[Statement] Filipinas Palmoil Plantations, Inc.(ludes): corporate violence vs. farmer-beneficiaries; a murderer for a manager; a budget for “blood money” -PAHRA

Filipinas Palmoil Plantations, Inc.(ludes): corporate violence vs. farmer-beneficiaries;
a murderer for a manager; a budget for “blood money”
August 11, 2014

The Philippine Alliance of Human Rights Advocates (PAHRA) strongly condemns the merciless killing of a Manobo, Armando Campos y Adlawan, in Brgy. Ebro, San Francisco, Agusan del Sur.

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Reportedly, on the early morning of August 9, 2014, Anecito Ortiz and two other armed men were in a service-pick up of the Filipinas Palmoil Plantations, Inc. (FPPI). Anecito Ortiz is a manager of said company, while the two others were recognized as one with an alias “Junie Maltos” and the other as Arnold Guloran. They were within an area occupied by farmer-beneficiaries asserting their right to retrieve back their CARP-covered lands after the company reneged the agreed rentals for five years as stipulated in the contract signed in March 7, 1990 with the addendum also signed last January 30, 1998. Earlier, these same farmer-beneficiaries were harassed by armed men, among whom were supposedly FPPI security guards from the agency Commando and members of the Special Citizen Active Auxiliary (SCAA).

Upon the arrival of Armando Campos y Adlawan, a Manobo, Ortiz shot Campos in the face. Nonetheless, Campos was still able to turn back and run towards the National Highway. Despite the presence of witnesses, the three armed men pursued and kept on shooting the wounded Armando until the latter died.

The alleged executioners of Campos had the gall to “surrender” themselves to the San Francisco Police, Agusan del Sur and gave their “self-defense” version of the incident. The police, without immediately doing their own objective investigation, set the trio free. The supposed to be designated Station Human Rights Officer had no report apart from the later Scene of the Crime Organization (SOCO) team findings. The father of Armando was said to have been denied a copy of the SOCO report on a legal technical need for a lawyer to request. It is also reported by the father that the local police even tried to persuade him to execute an affidavit of desistance with the assurance that the suspected trio would defray the funeral expenses.

The Filipinas Palmoil Plantations, Inc. speedily dispatched their lawyer to offer “blood money” to the family of Armando. In exchange, a “waiver” was obtained for the sum of Php 150,000.

The Provincial Agrarian Reform Office (PARO), the Municipal Agrarian Reform Office (MARO), the Filipinas Palmoil Plantations, Inc. (FPPI), the Commando Security Guards and the local Police have synced their actions against the farmer-beneficiaries belonging to the NDC Gutherie Estates Inc. Multipurpose Cooperative (NGEI-MPC). These institutions blocked the NGEI-MPC members to justly reclaim their right to their CARP-ed lands and the human rights directly related and dependent on land, such as the right to food. In fact, the said parties committed violations of commission (e.g., the distribution of the CARP lands when the contract was breached) and omission (e.g., the lack of due diligence in immediately investigating the killing and the unverified acceptance of the police of the Ortiz’ version) at different times.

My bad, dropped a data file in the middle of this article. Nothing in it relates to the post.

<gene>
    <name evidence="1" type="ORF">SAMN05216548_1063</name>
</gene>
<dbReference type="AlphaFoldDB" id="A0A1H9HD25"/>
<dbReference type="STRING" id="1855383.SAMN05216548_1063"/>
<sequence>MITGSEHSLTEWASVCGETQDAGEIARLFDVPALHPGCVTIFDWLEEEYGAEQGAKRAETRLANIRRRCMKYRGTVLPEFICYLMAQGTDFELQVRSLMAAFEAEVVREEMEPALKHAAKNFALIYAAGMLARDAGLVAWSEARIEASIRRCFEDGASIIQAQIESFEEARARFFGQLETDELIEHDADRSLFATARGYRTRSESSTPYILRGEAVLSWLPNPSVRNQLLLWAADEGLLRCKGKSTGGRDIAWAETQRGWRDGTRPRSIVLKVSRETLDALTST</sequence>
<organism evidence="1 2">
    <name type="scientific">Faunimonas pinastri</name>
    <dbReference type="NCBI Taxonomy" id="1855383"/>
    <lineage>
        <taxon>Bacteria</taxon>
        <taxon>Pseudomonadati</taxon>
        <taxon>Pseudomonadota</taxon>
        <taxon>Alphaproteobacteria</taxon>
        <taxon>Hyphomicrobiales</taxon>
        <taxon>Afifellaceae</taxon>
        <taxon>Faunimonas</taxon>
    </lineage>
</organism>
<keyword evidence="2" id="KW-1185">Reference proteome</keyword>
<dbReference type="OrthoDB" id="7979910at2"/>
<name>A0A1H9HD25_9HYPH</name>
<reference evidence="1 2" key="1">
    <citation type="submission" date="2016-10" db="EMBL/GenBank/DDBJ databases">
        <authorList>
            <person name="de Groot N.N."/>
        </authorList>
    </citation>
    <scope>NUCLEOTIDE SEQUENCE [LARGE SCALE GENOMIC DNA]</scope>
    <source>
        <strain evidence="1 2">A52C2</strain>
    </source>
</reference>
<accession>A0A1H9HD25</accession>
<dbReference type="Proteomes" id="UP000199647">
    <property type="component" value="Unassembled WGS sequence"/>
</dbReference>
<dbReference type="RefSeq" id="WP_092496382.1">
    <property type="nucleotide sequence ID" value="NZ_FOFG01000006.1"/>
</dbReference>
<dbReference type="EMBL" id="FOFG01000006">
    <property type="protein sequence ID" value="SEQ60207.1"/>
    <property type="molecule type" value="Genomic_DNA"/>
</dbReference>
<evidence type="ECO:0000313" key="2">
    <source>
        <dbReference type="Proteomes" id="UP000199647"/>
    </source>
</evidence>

All these actions create an atmosphere that could lead to the impunity not only of the merciless killing of Armando Campos y Adlawan, but of other killings and human rights violations. This will abet the viral spread of the law of force rather than the force of law.

The paying off of the Campos family for the killing of their son, Armando, is nothing more than “blood money” to signal that impunity can go on as there is a company budget for any action that protects its greedy interests.

Further delay in justly resolving the killing of Armando and the distribution of the CARP lands by PARO and MARO to the farmer-beneficiaries of NGEI-MPC would only stoke their just anger.

The silence of the local government in the actions of its police could be an implicit acknowledgement of the undue influence of the Filipino-Indonesian joint palm oil venture in the implementation of the rule of law.

Unless the perpetrators of the killing of Armando Campos are brought to justice despite the FPPI’s budget for “blood money”, the local police will erode the credibility of the PNP national efforts in its rights-based policing.

The PNP Police Chief Superintendent of the Supervisory Office for Security and Investigation Agencies (SOSIA) should determinedly help bring to justice the involved arrogant security guards of the agency Commando in shooting without pity an innocent and unarmed civilian , including revoking their licenses and inspect all the guns and permit of the said security agency.

The Commission on Human Rights (CHR) should investigate with extraordinary due diligence or form an independent investigative team before Armando’s death becomes another statistic in unsolved killings.

The impunity perpetrated by FPPI is an added example why there is urgent need to campaign for an international binding treaty to hold corporations accountable for human rights violations.


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